“Looking back on the acquisitions of Pixar, Marvel, and Lucasfilm, the thread that runs through all of them (other than that, taken together, they transformed Disney) is that each deal depended on building trust with a single controlling entity. There were complicated issues to negotiate in all of the deals, and our respective teams spent long days and weeks reaching agreement on them. But the personal component of each of these deals was going to make or break them, and authenticity was crucial.”
This powerful message of Robert Iger, Chairman Walt Disney in his book the “The Ride of a Lifetime” left me thinking about how acquisition though a strategic initiative depends significantly on mindful communication. Right from the first conversation to the final integration, the success of every step is dependent on what and how we communicate. While the message or the ‘what’ part will depend on specific situations and cases, the undertone or the ‘how’ part often becomes the most crucial element. Taking a leaf out of the Iger’s book, I found three key elements that a company must get right in its communication for a successful acquisition and integration – build trust, go beyond personal gains and give comfort.
Trust is the foundation of all relationships. Even a small inkling that the other person is not being truthful can dissolve a relationship built over the years. In the case of corporate actions like acquisition, without a doubt, trust plays a crucial role. Another important point to be sensitive of is who the controlling entity or the key decision-maker is. Organisations are made up of many people. Building personal rapport and trust with multiple people is not only irrational but impossible too. Hence it is important to identify who is the controlling entity or most important stakeholder and then invest in building trust with them.
The downside of not being transparent can be devastating – as seen with the case of Daiichi Sankyo’s acquisition of Ranbaxy. Providing incorrect information caused Ranbaxy’s CEO duo to lose millions of dollars. Moreover, the reputational damage to the brand Ranbaxy was unparalleled. Gaining a company’s trust, who might likely be your competitor, comes when we take active steps right from the beginning to maintain transparency and sensitivity towards the company.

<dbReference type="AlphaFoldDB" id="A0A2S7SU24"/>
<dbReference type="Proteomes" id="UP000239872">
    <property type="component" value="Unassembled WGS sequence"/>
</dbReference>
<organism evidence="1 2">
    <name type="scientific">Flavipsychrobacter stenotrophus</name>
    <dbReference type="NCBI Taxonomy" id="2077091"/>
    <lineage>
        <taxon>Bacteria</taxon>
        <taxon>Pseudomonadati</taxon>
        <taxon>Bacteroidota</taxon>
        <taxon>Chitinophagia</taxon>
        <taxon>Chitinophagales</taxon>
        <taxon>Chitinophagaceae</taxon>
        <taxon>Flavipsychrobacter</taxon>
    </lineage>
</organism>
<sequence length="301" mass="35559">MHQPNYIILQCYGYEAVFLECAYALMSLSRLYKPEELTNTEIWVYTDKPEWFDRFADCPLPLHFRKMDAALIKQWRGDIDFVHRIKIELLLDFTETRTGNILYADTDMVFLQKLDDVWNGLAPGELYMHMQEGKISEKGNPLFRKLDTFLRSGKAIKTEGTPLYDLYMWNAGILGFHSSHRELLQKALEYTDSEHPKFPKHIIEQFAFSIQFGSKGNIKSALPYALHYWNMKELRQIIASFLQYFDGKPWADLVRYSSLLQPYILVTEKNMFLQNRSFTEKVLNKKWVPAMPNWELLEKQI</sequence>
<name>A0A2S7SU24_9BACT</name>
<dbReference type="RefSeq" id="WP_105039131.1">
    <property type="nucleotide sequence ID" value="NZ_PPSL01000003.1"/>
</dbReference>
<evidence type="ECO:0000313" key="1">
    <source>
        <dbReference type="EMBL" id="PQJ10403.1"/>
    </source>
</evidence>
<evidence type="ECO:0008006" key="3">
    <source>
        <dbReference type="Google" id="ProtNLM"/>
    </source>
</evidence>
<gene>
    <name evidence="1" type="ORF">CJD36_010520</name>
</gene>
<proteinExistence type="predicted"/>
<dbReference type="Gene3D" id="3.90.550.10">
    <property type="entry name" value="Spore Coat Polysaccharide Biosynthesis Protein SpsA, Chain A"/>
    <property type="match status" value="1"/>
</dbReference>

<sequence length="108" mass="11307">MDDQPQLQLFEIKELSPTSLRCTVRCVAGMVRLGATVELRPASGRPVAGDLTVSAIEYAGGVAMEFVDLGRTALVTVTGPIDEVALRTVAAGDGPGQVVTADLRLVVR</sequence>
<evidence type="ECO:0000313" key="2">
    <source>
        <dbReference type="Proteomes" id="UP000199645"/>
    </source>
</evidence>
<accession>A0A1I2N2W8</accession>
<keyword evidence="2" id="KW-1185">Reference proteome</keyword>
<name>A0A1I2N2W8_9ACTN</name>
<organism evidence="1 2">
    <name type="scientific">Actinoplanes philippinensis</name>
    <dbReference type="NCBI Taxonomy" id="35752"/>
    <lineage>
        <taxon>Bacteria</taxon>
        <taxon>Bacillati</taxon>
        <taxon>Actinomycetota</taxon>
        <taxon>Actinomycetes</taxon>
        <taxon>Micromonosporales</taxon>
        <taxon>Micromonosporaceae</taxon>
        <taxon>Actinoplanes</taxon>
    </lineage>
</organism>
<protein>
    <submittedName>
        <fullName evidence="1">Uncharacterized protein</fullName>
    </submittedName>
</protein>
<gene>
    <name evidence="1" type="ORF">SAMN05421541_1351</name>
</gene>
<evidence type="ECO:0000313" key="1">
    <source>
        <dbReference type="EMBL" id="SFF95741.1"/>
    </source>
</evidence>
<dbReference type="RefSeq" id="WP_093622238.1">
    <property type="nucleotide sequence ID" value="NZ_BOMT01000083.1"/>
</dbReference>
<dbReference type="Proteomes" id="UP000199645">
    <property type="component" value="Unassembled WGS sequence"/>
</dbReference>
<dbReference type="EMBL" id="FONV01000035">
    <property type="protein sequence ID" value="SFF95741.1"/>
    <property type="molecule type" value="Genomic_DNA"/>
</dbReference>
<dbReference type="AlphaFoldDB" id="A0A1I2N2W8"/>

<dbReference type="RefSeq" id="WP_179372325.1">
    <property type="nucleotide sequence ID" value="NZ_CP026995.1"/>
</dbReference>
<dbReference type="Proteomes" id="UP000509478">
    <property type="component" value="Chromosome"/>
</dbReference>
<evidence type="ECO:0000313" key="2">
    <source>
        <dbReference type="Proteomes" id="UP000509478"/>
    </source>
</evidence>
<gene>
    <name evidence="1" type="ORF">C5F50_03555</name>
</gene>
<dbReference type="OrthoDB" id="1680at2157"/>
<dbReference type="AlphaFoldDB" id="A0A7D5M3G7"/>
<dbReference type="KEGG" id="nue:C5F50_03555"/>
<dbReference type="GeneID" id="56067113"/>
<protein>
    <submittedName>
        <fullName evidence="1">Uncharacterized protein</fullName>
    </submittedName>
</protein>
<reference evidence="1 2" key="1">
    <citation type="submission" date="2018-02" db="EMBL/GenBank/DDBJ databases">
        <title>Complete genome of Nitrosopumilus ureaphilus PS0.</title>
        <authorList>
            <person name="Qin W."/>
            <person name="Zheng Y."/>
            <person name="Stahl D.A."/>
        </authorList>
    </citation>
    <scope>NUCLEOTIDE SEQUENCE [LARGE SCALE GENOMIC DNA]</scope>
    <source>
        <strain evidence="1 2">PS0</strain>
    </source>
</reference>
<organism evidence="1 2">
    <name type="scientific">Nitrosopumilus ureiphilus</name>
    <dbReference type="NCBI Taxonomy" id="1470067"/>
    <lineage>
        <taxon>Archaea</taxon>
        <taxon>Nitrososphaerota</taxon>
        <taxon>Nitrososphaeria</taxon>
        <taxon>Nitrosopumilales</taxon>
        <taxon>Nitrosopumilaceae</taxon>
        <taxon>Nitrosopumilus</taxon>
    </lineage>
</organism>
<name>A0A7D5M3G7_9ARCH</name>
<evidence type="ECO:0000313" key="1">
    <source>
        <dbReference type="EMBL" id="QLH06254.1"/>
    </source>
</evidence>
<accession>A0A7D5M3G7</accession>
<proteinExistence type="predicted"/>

Go beyond Personal Gains
Iger had begun talks for acquiring Pixar very early into his tenure as CEO. Many well-wishing colleagues had warned him of the threat this posed to his own role, with the possibility of someone more experienced taking over if the acquisition came through. Further, Pixar and Disney had suffered through an unamicable relationship across several years. He nevertheless trusted his instincts and pushed to pursue, knowing the immense benefit it could bring to both businesses. He recognised that the future of his company is more important than the position he holds. Being the key members who drive the organisation during an acquisition, leaders need to be confident in their skin. When Disney set its sights for other companies, his leadership during the Pixar acquisition acted proof of the company’s success.
A deal could be perfect on paper and even have the blessings of the management, but it cannot be successful unless the people of both organisations are comfortable with it. The employees and even the customers, especially those of the company being acquired, become the most unsure stakeholders of the acquisition. Employees must be communicated with often and sensitively, ensuring them that their jobs are not threatened and that their career will not be stunted is important. Similarly, customers need assurance that their experience with the product or service will be taken care of. Iger shares in his book that the Marvel name and logo was retained, keeping in mind the sentiments of the team and the fans. While changing brands can be low-hanging fruit to assimilate two companies, these are hallmarks of a company that people resonate with. These activities can be done later or sometimes even avoided altogether.
As Iger rightly said, a company is essentially made up of the people, and during an acquisition, one essentially acquires a set of people. Communicating openly with them can help us gain their confidence and eventually help us build a bigger and better entity.
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